Caught the Bird-Magic documentary on HBO the other day. All I can say is: Terrific, absolutely terrific.Watching it I was reminded just how fast time goes by. Hard to believe that Michigan State-Indiana State was more than 30 years ago. Scary to think that Bird and Magic were in their NBA primes 25 years ago.I wasnt a Celtics fan growing up, but I became one after I started watching Bird. I had never seen anyone play like him, and likely wont ever again. Ditto for Johnson, but he was on another coast.I studied Bird. I just kept track of Magic.The Bird-Magic documentary took me back decades, and made it seem like it all happened yesterday. Watching Bird-Magic reminded me of just how once-in-a-lifetime that rivalry was Bird and MagicCeltics and Lakers.The best thing about Bird-Magic was that it not only brought back memories of the players themselves and the games they played in, but I was also reminded of where I was during those times. And what I was doing.I remember where I was - Doug Kubinaks basement - when the Celtics beat the Lakers in Game 7 in the 1984 Finals. I remember the time I drove 15 hours - from Reading, PA to Pontiac, Mich. - to watch Game 6 between the Celtics and Pistons in the 1988 Eastern Conference finals.And because Bird and Magic were so inextricably linked, I remember where I was -- an office building in downtown Oakland - when I heard Johnson had contracted the HIV virus.Everything came together, not just that we were dealing with two great players and two great teams. But there was so much more to it. There was the race issue. There was the fact that one guy was doing it on one coast and the other on another.There was the wonderful commitment both guys had to passing and teamwork, which came at the perfect time to a league in trouble. There was Bird, who was quiet and kept to himself. And there was Magic, who was upbeat and outgoing.There was blue-collar Boston against Hollywood Los Angeles. There were the seeds of the rivalry, planted while both were in college.Watching the Bird-Magic documentary made me realize theres nothing like that today - in any sport. It was a rivalry so fierce, and so clearly between the two best players and teams, that you paid attention even if basketball wasnt your cup of tea.Lets face it, theres never again going to be anything like Bird-Magic. Never. Thats what makes the Bird-Magic documentary so good: It takes you back to a time when basketball was as close to perfect as it can ever get.-- Matt SteinmetzWhat's your take? Email Matt and let him know. He may use it in his weekly Mailbag.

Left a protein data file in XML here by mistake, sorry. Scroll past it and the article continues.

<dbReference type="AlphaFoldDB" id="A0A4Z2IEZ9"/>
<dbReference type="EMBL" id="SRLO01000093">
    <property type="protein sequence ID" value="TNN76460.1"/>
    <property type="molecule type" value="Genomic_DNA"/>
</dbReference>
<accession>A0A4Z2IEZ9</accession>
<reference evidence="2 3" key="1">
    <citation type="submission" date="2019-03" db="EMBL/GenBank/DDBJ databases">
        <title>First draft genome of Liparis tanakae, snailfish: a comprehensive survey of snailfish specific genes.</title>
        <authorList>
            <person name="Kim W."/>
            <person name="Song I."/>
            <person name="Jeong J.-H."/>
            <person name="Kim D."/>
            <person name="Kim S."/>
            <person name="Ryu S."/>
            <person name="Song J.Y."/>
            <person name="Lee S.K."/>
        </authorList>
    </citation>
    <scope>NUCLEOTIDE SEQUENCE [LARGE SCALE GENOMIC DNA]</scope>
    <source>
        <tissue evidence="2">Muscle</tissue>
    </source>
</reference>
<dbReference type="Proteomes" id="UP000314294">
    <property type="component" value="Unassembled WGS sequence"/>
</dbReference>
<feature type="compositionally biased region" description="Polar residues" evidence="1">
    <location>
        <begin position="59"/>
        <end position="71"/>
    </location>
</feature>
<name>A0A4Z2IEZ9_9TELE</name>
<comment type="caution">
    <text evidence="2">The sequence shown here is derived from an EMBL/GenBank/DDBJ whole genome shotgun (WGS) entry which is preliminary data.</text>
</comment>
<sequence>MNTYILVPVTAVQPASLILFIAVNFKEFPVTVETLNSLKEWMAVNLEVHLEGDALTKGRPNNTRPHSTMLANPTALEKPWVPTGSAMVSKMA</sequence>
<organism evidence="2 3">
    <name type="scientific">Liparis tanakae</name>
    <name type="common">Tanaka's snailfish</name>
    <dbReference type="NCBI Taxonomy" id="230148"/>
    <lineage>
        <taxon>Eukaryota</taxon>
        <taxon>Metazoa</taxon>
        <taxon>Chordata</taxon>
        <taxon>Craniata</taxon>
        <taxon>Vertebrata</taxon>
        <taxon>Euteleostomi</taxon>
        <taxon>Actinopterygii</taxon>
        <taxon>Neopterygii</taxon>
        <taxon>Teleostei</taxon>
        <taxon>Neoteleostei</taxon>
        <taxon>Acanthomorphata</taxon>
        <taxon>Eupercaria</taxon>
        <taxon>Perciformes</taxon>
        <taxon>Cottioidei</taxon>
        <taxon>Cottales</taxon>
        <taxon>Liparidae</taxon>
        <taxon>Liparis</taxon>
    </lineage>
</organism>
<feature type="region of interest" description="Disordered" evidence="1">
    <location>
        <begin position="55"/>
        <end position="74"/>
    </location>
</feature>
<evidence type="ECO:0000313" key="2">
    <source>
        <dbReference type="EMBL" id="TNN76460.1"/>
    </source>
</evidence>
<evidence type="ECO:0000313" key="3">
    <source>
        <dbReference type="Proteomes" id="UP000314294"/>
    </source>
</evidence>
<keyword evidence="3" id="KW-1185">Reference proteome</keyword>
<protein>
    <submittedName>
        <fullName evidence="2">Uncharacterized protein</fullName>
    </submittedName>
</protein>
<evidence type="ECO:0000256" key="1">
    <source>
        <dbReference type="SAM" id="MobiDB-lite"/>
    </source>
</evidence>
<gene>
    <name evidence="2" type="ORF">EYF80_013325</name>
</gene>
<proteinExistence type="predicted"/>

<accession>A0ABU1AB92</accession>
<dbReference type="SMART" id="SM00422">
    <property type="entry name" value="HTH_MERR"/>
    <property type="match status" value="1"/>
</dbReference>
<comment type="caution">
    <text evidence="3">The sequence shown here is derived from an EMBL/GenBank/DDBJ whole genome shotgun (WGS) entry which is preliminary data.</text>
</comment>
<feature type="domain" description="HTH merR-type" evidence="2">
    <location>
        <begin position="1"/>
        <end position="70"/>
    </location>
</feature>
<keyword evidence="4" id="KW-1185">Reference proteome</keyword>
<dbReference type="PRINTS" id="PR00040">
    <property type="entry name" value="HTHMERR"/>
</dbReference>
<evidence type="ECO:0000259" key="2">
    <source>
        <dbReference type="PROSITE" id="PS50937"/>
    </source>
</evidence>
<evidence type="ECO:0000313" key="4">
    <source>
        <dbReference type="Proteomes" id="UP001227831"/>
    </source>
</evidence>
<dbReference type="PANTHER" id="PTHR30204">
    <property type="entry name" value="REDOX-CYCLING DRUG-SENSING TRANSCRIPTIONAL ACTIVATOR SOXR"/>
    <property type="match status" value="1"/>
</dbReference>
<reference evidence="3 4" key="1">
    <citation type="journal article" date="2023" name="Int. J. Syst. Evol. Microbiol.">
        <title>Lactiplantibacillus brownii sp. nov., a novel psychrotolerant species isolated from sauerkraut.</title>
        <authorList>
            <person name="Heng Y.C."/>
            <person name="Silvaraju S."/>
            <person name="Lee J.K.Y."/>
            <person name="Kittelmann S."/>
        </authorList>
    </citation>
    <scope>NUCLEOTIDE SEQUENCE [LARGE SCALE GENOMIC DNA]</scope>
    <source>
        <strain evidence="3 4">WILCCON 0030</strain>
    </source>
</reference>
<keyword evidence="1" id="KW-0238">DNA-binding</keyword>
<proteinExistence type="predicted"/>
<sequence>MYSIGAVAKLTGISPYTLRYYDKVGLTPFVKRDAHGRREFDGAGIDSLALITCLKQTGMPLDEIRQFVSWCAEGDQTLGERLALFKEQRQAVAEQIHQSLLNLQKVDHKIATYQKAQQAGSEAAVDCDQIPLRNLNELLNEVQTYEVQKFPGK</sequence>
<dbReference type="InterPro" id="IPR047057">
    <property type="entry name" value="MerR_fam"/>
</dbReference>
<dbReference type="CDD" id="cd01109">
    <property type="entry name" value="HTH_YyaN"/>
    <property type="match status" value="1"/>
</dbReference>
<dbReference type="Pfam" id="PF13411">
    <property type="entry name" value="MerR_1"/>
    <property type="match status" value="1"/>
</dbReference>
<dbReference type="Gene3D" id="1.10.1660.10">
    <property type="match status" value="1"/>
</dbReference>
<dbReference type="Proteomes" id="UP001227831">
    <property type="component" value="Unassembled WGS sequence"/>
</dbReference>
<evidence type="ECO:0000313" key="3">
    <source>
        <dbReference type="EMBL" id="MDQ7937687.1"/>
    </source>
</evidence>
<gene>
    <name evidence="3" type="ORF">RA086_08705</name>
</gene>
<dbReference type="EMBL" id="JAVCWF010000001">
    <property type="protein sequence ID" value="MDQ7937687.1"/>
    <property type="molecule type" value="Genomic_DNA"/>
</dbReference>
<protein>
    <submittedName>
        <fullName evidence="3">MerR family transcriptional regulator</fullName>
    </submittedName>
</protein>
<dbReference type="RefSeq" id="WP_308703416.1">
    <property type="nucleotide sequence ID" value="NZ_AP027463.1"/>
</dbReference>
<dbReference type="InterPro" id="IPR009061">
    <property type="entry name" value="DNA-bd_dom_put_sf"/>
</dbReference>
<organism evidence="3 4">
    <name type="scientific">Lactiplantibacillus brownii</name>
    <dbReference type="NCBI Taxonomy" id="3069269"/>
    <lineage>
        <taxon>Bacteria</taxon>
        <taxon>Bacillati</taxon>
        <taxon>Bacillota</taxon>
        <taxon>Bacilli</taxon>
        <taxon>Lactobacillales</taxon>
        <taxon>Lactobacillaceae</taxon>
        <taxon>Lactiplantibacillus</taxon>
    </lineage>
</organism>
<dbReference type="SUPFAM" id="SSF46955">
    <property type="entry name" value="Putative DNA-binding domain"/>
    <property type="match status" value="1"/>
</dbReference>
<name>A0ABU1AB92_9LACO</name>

Hit five home runs, and a team has to like its chances of winning.
The A’s simply couldn’t keep up with the Houston Astros’ bats, however, in an 11-8 loss Wednesday night that snapped Oakland’s four-game winning streak. Khris Davis went deep twice, and Ryon Healy, Jed Lowrie and Matt Olson all went deep as the A’s set their season high for home runs.
But Houston racked up 17 hits against Jesse Hahn (3-6) and four relievers and evened this three-game series at a game apiece. It was the second time Hahn has gotten knocked around by Houston inside of a week.